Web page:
Investigators have cracked a network that sent counterfeit rum from Central America to Europe.
Authorities said counterfeiting poses serious risks to health and safety but no-one is believed to have been ill in Europe.
In May, the Ministry of Public Health in the Dominican Republic reported that 420 people had suffered intoxication from beverages adulterated by methanol in the country and 145 had died this year.
The most recent investigation found the main destination of the fake rum was Spain but the fraud, which involved the liquor, bottles and labels, covered several countries and continents. Once bottled and labelled, the rum was shipped to the EU from Honduras and Guatemala.
The point of entry was mainly via the Netherlands, with goods then transported to Spain. The fake labels used several different brand names.
Thousands of bottles confiscated
The European Anti-Fraud Office (OLAF) was a coordination point between national authorities in Spain, the Netherlands, Honduras and Guatemala.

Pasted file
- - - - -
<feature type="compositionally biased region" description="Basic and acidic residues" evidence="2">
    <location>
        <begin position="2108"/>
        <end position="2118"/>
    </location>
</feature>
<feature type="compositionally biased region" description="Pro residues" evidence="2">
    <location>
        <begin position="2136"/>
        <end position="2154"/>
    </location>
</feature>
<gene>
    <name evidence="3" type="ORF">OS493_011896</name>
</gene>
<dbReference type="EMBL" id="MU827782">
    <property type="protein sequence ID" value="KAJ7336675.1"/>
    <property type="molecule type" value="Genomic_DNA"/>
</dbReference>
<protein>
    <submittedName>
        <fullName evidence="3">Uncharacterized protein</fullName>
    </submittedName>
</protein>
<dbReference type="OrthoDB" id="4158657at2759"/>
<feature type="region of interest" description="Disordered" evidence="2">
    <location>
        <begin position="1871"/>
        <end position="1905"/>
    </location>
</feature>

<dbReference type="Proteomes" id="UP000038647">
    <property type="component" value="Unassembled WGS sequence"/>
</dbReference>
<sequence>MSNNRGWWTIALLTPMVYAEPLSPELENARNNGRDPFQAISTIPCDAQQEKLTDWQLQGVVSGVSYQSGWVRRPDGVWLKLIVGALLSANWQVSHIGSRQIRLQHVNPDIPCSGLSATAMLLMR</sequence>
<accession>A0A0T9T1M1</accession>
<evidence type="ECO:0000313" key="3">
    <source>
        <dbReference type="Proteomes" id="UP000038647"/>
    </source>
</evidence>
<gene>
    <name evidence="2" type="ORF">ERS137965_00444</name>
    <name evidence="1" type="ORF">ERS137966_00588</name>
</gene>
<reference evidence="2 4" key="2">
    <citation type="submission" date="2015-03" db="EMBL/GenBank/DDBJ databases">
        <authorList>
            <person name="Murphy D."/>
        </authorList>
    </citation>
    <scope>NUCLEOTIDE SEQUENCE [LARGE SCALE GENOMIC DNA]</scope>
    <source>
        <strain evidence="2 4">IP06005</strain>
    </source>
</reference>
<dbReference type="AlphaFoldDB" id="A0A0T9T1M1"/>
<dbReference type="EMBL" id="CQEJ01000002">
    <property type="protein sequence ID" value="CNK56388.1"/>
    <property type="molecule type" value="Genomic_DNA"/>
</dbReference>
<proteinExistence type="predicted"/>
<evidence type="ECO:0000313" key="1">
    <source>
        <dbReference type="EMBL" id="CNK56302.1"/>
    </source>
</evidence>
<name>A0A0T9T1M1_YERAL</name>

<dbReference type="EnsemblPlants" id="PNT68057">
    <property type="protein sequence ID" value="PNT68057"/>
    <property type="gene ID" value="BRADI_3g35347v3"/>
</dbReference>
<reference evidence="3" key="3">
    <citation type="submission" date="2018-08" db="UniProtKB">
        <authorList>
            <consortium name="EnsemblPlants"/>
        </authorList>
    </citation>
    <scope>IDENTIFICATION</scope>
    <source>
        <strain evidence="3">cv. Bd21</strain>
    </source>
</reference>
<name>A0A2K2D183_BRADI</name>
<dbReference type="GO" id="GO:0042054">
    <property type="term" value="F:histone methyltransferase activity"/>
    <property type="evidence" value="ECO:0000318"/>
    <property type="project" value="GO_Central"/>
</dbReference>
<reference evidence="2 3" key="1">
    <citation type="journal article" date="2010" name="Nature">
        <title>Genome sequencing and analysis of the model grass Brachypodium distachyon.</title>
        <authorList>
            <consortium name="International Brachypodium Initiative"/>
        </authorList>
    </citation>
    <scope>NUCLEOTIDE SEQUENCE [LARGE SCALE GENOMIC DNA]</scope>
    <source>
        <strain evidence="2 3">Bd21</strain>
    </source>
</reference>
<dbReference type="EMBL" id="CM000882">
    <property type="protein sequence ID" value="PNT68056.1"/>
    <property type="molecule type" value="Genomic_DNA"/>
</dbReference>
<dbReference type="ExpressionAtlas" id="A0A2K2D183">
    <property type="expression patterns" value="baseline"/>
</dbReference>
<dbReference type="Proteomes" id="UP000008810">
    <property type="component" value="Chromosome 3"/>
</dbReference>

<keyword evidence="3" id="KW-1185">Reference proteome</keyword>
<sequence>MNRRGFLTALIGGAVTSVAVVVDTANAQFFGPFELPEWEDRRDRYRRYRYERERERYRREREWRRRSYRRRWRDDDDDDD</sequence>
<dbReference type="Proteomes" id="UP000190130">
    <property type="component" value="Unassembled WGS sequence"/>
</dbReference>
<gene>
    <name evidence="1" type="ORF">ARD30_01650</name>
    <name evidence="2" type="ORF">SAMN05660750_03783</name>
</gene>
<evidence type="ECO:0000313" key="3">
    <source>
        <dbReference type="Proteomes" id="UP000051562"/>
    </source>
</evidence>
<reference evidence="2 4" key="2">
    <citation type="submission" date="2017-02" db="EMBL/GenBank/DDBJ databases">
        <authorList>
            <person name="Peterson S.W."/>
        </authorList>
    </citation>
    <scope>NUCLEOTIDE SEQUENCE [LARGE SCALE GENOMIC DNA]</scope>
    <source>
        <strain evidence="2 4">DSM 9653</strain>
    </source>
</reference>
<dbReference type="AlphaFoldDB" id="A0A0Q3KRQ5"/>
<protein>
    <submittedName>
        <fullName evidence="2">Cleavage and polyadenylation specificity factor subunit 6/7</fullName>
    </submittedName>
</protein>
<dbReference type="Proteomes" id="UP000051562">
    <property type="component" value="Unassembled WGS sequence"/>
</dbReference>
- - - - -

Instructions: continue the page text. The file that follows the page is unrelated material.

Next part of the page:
Information provided by the agency resulted in the seizure of roughly 340,000 bottles with an estimated value of €4.5 million ($5.3 million). Hundreds of suspicious containers were detected.
Following a tip off by OLAF, Honduran authorities seized two containers of fake rum and halted operations at the illegal production site. The liquor was produced in the Dominican Republic, bottled in Honduras, and counterfeit labels from China were put on drinks.
Multi-year and country operation
Ville Itälä, Director-General of OLAF, congratulated national authorities on the results that came despite the COVID-19 pandemic, which turned on-the-spot checks and meetings into online exchanges.
“This series of interventions was a major blow to a network that smuggled fake rum into Europe, and hopefully we have put a stop to it. I am glad that OLAF, with its international experience, could act as a pivot in a case with such cross-border dimensions. Together, we have made a contribution to protecting the health of EU citizens and to supporting the interests of legitimate EU companies.”
Earlier this year, the Spanish Guardia Civil reported it had intercepted more than 225,000 bottles of counterfeit rum as part of Operation Hitsmo.
An investigation led to 24 people either being arrested or investigated. The operation began in February 2019 and involved more than 50 Spanish, Portuguese and Dutch companies.
The first seizure of fake spirits as part of the probe took place in the Netherlands in late 2019 and involved 147,000 bottles of rum destined for Spain. OLAF and Dutch authorities inspected a warehouse in December 2019 and found that 96 percent of the bottles contained counterfeit rum, worth an estimated €2 million ($2.36 million).
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